In recent days I have heard calls from several “camps” to allow for gracious exits as a part of our Way Forward.  I have heard people call for this freedom to “depart and thrive.”  Often, it feels much more like an invitation for others to leave, wrapped in polite or “gracious” language.  Many want this so that “the issue” will go away and so we can stop talking about it.  It just doesn’t feel right to me to use this sacred word to justify easy divorce and civil schism.  Grace is what beckons us to the common table, not to divide it.  Grace is what allows us to find our true selves in the presence of the Other and “others.”  Grace is knowing we are not alone, and thus the challenge to build life-giving relationships and to truly learn how to love.  Grace is the hard work of our calling.

Yes, we can be polite and civil in our eagerness for divorce, but I wonder, are we denying or cheapening grace in the process? While God can work for good in all things, will we be able to “thrive” with any sense of faithfulness to anything “Other” than ourselves, if we make divorce and cheap grace the accepted norm?   Perhaps our divisions and differences are not “impeding our mission,” as some claim, but are the very realities that make it possible for us to truly fulfill our mission and offer something truly life-giving to the world.  I wonder.

If we make this policy, what are the unintended consequences? Would it not be the de-facto demise of the denomination? What would hold the covenant together in terms of accepting things like apportionments or appointments? Could congregations come and go depending on the current climate?  Could congregations apply this same grace to staying instead of exiting, continuing to act upon the spirit of our doctrine and discipline, as they see it, and with the grace of their contextual colleagues and conference, until another who can claim to have never committed disciplinary sin is thus able to act in righteousness, instead of grace, and start casting stones? (Which may be a good way to look at it).  I wonder and will continue to pray for deeper understanding.

Way Forward Bible Study Notes – Session 3

For the next two weeks we are going to address some of the more controversial passages that get used frequently in the midst of this struggle.  Sometimes these passages are called “clobber texts,” because they are used to “clobber” people – to judge them or call them to true righteousness as we see it.  And then, there are those who interpret these passages differently and use them to “clobber” back – and back and forth it goes.  I am absolutely convinced (and convicted) that there is a more faithful and fruitful way to read these passages. These words are not weapons. So, we are going to see if we can read them to help us build up rather than tear down, unite rather than divide, and heal rather than harm – as God intends.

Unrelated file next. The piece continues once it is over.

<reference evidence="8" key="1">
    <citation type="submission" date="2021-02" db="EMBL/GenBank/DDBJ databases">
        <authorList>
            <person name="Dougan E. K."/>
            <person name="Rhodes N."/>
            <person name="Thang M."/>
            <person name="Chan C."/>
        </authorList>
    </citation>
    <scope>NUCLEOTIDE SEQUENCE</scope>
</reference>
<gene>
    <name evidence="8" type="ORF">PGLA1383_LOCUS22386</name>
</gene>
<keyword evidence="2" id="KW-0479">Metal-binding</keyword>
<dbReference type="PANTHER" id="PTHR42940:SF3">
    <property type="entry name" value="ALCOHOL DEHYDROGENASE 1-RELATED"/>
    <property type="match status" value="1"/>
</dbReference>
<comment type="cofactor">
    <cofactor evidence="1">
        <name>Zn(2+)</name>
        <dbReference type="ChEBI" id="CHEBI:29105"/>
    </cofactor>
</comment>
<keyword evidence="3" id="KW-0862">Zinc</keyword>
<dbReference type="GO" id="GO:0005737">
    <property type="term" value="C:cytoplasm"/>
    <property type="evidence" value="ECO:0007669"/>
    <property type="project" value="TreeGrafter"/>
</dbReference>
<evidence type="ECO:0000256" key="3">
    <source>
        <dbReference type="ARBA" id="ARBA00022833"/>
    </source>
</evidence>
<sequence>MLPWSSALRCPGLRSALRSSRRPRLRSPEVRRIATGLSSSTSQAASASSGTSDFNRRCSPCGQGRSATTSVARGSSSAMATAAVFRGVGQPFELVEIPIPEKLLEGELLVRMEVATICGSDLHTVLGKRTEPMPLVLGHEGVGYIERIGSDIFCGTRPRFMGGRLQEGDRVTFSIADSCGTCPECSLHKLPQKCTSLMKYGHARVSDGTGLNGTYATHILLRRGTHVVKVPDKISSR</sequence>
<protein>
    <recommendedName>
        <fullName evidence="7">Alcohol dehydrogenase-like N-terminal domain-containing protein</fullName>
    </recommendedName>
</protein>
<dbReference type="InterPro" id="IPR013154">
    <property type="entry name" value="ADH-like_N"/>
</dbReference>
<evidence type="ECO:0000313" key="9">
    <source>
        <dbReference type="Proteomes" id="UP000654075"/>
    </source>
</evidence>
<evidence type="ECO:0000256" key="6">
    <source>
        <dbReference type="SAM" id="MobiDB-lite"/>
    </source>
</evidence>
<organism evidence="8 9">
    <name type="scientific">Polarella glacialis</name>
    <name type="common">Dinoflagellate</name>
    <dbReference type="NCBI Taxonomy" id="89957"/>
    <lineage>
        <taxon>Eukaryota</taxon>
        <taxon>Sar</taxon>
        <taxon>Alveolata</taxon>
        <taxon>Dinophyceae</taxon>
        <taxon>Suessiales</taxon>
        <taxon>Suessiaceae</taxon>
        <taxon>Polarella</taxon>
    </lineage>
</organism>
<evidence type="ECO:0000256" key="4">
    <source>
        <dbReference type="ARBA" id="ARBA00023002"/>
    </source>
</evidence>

We will start with Romans 1:18-2:1. I’m going to read the whole passage, then make a few comments about how this passage is used and sometimes abused, and then invite you into a conversation.

Commentary: 

This passage is part of a larger discourse, where Paul argues that we are all guilty, none are righteous, “not even one,” he says.  Here is a key verse: “Since we all fall short of the glory of God, we are now justified by his grace, as a gift, through the redemption that is in Christ Jesus.”  (Rom 3:23). And then Paul goes on to reveal this grace.  He makes the case that to grasp God’s life-giving amazing grace, we first must see our need for it. We can’t measure up to God’s love by our own work; we cannot justify or save ourselves.  To try is to only bring God down to ourselves.  If it is up to us to align ourselves to God, then our only option is to bring God down to our level…

In these verses, the clear backdrop is some kind of idolatrous worship practices. Idolatry (or the worship of idols) is defined as the worshiping of the creature or creation rather than the creator.  It is exchanging the truth for lies.  Perhaps one way to explain Idolatry is to note that it starts with “I.” Idolatry is the effort to manipulate spiritual forces to get our own way.  That’s what Paul is talking about here.

Idolatry is an “abomination.”  And that’s an important biblical word here.  An abomination is something that is unnatural – like the abominable snowman.  An abomination is something unnatural and offensive.  And this brings us to the verses that are most often used in the struggle to discern matters of human sexuality.

Our exchanging truth for lies and devotion to God for devotion to the world is as unnatural for us as exchanging what is natural for us when it comes to sexual attraction with what would be unnatural, and yet, because of sin, we do this so easily.